Trotskyism in Vietnam

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Trotskyism in Vietnam describes proponents of Trotskyism (Leon Trotsky's Marxist political philosophy) who were active in the nation of Vietnam. In the history of twentieth-century communism, Vietnam was one of the few countries where Trotskyism had a large movement. Vietnamese Trotskyist leaders and most of its members were exterminated by the Communist Party of Vietnam from the beginning of September 1945.[1]

Origins[edit]

Vietnamese Trotskyists were involved in the earliest efforts to build a revolutionary movement in Indochina. During the 1930s in Saigon the Vietnamese Trotskyists were a strong rival movement to the Indochinese Communist Party (ICP), but there was cooperation among the ICP and Trotskyists, perhaps unique in the world, according to Robert J. Alexander. In 1939, after the Molotov–Ribbentrop Pact, Communist organisations were banned in France and Indochina. Authorities arrested hundreds of members of the ICP and Trotskyist organizations.

World War Two[edit]

In 1945, the ICP emerged as the principal organised political force within the Viet Minh national front and led the struggle for power in the 1945 August Revolution. The two Trotskyist parties, La Lutte (French for "Struggle") and the International Communist League (led by Ho Huu Tuong), regrouped in 1945 and proceeded to rebuild their forces and prepare for the approaching conflict with the British occupation forces and the French colonial forces.

Repression and decline[edit]

Tạ Thu Thâu emerged from prison in poor health but still the most popular leader of the workers' movement in the South and the best known Trotskyist in Vietnam. Returning to Saigon from a consultation with the new Viet Minh Government in Hanoi, he was assassinated by Vietminh adherents near Quang Ngai in September 1945.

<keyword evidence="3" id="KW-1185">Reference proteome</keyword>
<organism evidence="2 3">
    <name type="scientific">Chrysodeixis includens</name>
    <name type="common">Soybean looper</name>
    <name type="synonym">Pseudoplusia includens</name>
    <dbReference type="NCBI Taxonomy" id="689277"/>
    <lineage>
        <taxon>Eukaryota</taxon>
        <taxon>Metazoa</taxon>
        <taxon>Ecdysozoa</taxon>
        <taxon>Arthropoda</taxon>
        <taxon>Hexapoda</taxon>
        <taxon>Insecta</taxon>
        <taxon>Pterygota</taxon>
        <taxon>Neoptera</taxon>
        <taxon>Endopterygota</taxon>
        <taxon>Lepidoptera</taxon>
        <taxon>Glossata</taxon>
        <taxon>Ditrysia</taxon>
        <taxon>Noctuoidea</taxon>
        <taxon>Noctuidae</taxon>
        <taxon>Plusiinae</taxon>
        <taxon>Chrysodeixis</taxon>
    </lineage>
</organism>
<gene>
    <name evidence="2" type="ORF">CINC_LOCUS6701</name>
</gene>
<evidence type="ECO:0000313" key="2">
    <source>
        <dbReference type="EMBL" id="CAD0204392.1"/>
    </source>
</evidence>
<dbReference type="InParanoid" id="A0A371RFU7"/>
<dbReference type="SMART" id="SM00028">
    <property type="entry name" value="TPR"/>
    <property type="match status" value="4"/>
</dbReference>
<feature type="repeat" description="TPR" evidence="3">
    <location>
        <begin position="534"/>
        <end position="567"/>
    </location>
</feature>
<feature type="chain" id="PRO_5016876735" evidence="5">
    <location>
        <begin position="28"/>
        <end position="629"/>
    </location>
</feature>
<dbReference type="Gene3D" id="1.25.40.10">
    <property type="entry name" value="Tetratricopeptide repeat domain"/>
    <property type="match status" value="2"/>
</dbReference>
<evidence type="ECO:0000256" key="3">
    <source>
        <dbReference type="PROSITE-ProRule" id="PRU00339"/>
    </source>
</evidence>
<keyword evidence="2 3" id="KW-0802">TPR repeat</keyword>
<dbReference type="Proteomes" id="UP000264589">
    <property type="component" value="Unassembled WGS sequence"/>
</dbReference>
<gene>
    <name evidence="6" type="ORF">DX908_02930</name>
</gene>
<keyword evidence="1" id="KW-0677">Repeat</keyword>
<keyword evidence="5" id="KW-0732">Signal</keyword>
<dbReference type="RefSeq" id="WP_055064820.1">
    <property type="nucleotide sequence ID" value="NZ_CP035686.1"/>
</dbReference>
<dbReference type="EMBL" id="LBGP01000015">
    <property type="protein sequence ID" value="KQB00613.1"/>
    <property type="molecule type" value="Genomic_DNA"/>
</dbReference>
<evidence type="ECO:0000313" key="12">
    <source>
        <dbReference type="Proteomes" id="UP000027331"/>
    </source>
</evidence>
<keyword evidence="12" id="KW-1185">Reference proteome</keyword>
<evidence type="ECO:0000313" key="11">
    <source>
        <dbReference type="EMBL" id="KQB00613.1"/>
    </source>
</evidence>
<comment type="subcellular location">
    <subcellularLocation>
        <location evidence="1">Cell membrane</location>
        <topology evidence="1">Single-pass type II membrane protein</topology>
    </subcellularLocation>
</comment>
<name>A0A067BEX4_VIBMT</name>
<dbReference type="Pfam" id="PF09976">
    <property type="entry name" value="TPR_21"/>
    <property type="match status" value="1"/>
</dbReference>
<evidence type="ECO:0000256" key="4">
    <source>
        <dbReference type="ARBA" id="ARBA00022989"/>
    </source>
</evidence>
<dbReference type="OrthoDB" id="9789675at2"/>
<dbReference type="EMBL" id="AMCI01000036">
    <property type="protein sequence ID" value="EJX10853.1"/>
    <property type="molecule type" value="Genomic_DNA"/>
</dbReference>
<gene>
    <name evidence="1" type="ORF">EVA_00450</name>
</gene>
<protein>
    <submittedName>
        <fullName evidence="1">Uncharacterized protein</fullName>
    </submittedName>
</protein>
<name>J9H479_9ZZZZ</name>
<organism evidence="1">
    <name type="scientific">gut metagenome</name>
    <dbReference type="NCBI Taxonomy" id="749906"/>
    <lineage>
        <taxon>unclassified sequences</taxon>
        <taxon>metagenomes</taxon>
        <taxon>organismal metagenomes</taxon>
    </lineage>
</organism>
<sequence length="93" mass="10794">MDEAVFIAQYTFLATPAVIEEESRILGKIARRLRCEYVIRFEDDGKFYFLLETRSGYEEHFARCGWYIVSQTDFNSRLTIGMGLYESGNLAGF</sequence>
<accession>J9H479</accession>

The methodical assassination of Trotskyists in Saigon was reported in 1947 by Dwight Macdonald's politics magazine.[2] "Virtually all of [the] Trotskyist leaders" were murdered by Stalinists, according to Alexander, who wrote, "Although in August 1945 the Vietnamese Trotskyists were an element of substantial importance in the country’s politics, within a few months they had been virtually exterminated—politically and for the most part physically—by the Communist government headed by Ho Chi Minh. The few Trotskyists escaping this holocaust were forced to flee abroad."[1]

See also[edit]

References[edit]

  • Alexander, Robert J. (1991), "Vietnamese Trotskyism", International Trotskyism 1929–1985: A documented analysis of the movement, Transcribed by Johannes Schneider (February, 2001) with permission from Duke University Press, Box 90660, Durham, NC 27708: Duke University Press 
  • Wiliam J. Duiker: The Communist Road to Power in Vietnam, Westview Press, Boulder, Colorado, 1981. (Cited by Alexander)
  • Goldner, Loren (Summer 1997). "The Anti-Colonial Movement in Vietnam" (pdf). New Politics 6 (23 (whole), number 3): 135–141. Retrieved 21 October 2013. 
  • Goldner, Loren (Summer 1997). "The Anti-Colonial Movement in Vietnam". New Politics 6 (23 (whole), number 3): 135–141. Retrieved 21 October 2013. 
  • Daniel Hémery: Révolutionaires vietnamiens et pouvoir colonial en Indochine, François Maspero, Paris, 1975. (cited by Alexander)
  • Ngo Van (2000) Viet-nam 1920-1945: Révolution et contre-révolution sous la domination coloniale, Paris: Nautilus Editions [in French]. Partially translated (according to Goldner) as Revolutionaries They Could Not Break: The Fight for the Fourth International in Vietnam. London: Index Pr. 1995.
  • I. Milton Sacks: “Marxism in Viet Nam”, in Frank N. Trager (Editor): Marxism in South-East Asia: A Study of Four Countries, Stanford University Press, Stanford, 1959 (cited by Alexander)
  • Stalinism and Trotskyism in Vietnam, Spartacist Publishing Co., New York, 1976. (Cited by Alexander: Possibly an unreliable source)

Notes[edit]

  1. ^ a b Alexander, Robert J. (1991), "Vietnamese Trotskyism", International Trotskyism 1929–1985: A documented analysis of the movement, Transcribed by Johannes Schneider (February, 2001) with permission from Duke University Press, Box 90660, Durham, NC 27708: Duke University Press 
  2. ^ Macdonald, Dwight (March–April 1947). "Politics, Volumes 4-6". politics: 77. Retrieved 21 October 2013. 

External links[edit]